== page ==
Functional Social Networking for Nigerian journalists, Lagos – Live Blog

Journalist interviewing someone

The United Bank for Africa, Everything Journalism, and The Journalism Clinic are hosting a one-day social media summit tagged ‘Functional Social Networking for Nigerian journalists’ in Lagos.

The training aims at boosting the capacity of Nigerian journalists to maximize the use of social media for news gathering, building online communities, and engaging with their visitors.

We would be giving a live update as the events unfold.


The 4th session began with Dapo Olorunyomi, Publisher of PREMIUM TIMES; Shina Badaru, Publisher of Technology Times; Kayode Ketefe, Head of Judiciary Desk at National Mirror.

The moderator was Yomi Omogbega, Editor of Athletics Africa.

Mr. Olorunyomi said that the media is at a watershed of the old and the new. “The question of ethics is something people are doing in every corner of the world.

“The consumer has become a collaborator in the production of news.”

In his speech, Mr. Badaru said that plagiarism was at the heart of the problems in the Nigerian media. “Intellectual content must be safeguarded.”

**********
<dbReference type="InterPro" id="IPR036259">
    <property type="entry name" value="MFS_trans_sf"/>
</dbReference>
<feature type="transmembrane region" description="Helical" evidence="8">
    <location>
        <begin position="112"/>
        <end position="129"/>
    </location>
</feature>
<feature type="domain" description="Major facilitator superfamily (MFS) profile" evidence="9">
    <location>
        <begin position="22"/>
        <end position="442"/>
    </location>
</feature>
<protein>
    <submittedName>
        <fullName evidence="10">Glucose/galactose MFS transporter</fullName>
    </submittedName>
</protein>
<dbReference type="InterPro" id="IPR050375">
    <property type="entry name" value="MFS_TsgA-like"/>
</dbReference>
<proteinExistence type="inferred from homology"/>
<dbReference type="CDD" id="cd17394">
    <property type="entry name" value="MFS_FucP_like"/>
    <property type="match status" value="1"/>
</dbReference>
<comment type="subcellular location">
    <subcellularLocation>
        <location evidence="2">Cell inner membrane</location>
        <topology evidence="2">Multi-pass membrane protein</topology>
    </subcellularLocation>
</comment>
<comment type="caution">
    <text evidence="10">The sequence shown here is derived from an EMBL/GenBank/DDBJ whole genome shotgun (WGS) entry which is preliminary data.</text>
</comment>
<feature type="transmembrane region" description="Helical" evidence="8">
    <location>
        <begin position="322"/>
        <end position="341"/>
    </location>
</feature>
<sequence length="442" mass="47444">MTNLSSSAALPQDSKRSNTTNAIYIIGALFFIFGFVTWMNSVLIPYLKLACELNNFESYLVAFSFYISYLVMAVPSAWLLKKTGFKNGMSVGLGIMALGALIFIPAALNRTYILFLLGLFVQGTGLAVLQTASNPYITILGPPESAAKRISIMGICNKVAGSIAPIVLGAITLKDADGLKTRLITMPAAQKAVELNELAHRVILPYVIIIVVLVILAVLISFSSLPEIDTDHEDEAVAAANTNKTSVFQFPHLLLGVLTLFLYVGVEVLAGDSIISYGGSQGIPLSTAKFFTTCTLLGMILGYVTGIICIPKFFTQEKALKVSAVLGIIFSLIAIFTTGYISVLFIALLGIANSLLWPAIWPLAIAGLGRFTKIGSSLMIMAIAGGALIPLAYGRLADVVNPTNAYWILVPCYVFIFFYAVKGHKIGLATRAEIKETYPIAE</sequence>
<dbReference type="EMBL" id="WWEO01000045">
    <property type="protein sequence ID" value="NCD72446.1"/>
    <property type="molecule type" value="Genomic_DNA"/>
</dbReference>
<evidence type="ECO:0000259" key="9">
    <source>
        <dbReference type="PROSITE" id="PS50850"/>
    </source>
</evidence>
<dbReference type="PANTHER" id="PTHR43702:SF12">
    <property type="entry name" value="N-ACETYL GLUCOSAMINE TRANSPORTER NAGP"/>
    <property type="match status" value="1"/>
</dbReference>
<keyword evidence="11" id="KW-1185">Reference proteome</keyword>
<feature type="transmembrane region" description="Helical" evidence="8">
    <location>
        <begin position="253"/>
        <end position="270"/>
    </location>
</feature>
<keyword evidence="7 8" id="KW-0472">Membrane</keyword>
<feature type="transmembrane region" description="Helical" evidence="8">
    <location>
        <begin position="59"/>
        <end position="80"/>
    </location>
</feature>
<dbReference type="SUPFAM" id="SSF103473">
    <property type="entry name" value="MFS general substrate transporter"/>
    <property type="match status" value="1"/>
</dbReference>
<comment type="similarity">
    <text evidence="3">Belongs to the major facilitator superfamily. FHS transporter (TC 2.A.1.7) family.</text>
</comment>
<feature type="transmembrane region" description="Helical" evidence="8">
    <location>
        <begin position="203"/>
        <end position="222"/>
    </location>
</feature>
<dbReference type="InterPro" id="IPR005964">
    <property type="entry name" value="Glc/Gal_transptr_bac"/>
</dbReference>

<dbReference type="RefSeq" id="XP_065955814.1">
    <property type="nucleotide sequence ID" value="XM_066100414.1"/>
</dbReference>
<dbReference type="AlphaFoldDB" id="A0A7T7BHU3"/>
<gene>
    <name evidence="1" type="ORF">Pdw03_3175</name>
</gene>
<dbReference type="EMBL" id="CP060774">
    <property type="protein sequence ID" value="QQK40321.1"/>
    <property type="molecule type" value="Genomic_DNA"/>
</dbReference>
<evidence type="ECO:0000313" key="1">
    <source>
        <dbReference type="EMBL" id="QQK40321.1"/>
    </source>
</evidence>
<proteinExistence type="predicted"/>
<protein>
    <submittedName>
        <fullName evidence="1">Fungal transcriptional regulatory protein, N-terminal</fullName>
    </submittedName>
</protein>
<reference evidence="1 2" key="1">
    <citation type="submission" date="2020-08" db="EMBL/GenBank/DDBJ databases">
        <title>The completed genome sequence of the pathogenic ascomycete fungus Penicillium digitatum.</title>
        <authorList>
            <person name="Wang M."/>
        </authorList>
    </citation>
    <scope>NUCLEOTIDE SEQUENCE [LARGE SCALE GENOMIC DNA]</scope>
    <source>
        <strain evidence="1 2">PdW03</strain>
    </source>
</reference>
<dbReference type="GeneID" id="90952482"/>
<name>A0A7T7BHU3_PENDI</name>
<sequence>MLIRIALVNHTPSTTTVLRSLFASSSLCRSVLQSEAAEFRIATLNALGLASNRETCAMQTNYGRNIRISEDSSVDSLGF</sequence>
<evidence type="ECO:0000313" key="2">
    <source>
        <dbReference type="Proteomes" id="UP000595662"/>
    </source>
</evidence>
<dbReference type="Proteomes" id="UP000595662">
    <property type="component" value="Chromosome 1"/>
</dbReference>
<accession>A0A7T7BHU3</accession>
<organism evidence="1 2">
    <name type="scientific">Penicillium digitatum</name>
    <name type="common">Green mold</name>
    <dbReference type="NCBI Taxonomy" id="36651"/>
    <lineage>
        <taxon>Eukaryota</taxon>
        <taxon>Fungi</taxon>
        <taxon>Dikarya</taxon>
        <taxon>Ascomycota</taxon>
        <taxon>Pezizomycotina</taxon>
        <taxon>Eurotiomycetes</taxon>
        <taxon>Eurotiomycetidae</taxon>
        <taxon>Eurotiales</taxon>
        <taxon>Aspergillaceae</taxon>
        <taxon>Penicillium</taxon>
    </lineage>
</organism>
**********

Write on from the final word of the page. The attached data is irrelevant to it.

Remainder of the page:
Mr. Ketefe, a lawyer, said that journalism is an unregulated profession. “A lot of charlatans have made in-roads into journalism.” He also said that copyright infringement in the media has become so rampant that it has been taken as the norm.

The session ended with a question and answer session.


The third session ‘What Can You Tell Me About Social Media?’ began with panellists Lekan Otufodunrin, Managing Editor of The Nation Online; Wale Ajayi, Head of Department of Mass Communication, Lagos State Polytechnic; and Quasim Akinreti, Online Journalist at Voice of Nigeria.

The moderator was Emevwo Biakolo, Dean of School of Media Communication at the Pan Atlantic University.

Mr. Otufodunrin said that most Mass Communication departments do not have online courses. “The jobs in media houses are not available. It is with this (online) skill that you can push out the old hands,” said Mr. Otufodunrin.

“Everybody who is teaching today, who is going to produce the future journalist, must know about social media,” he added.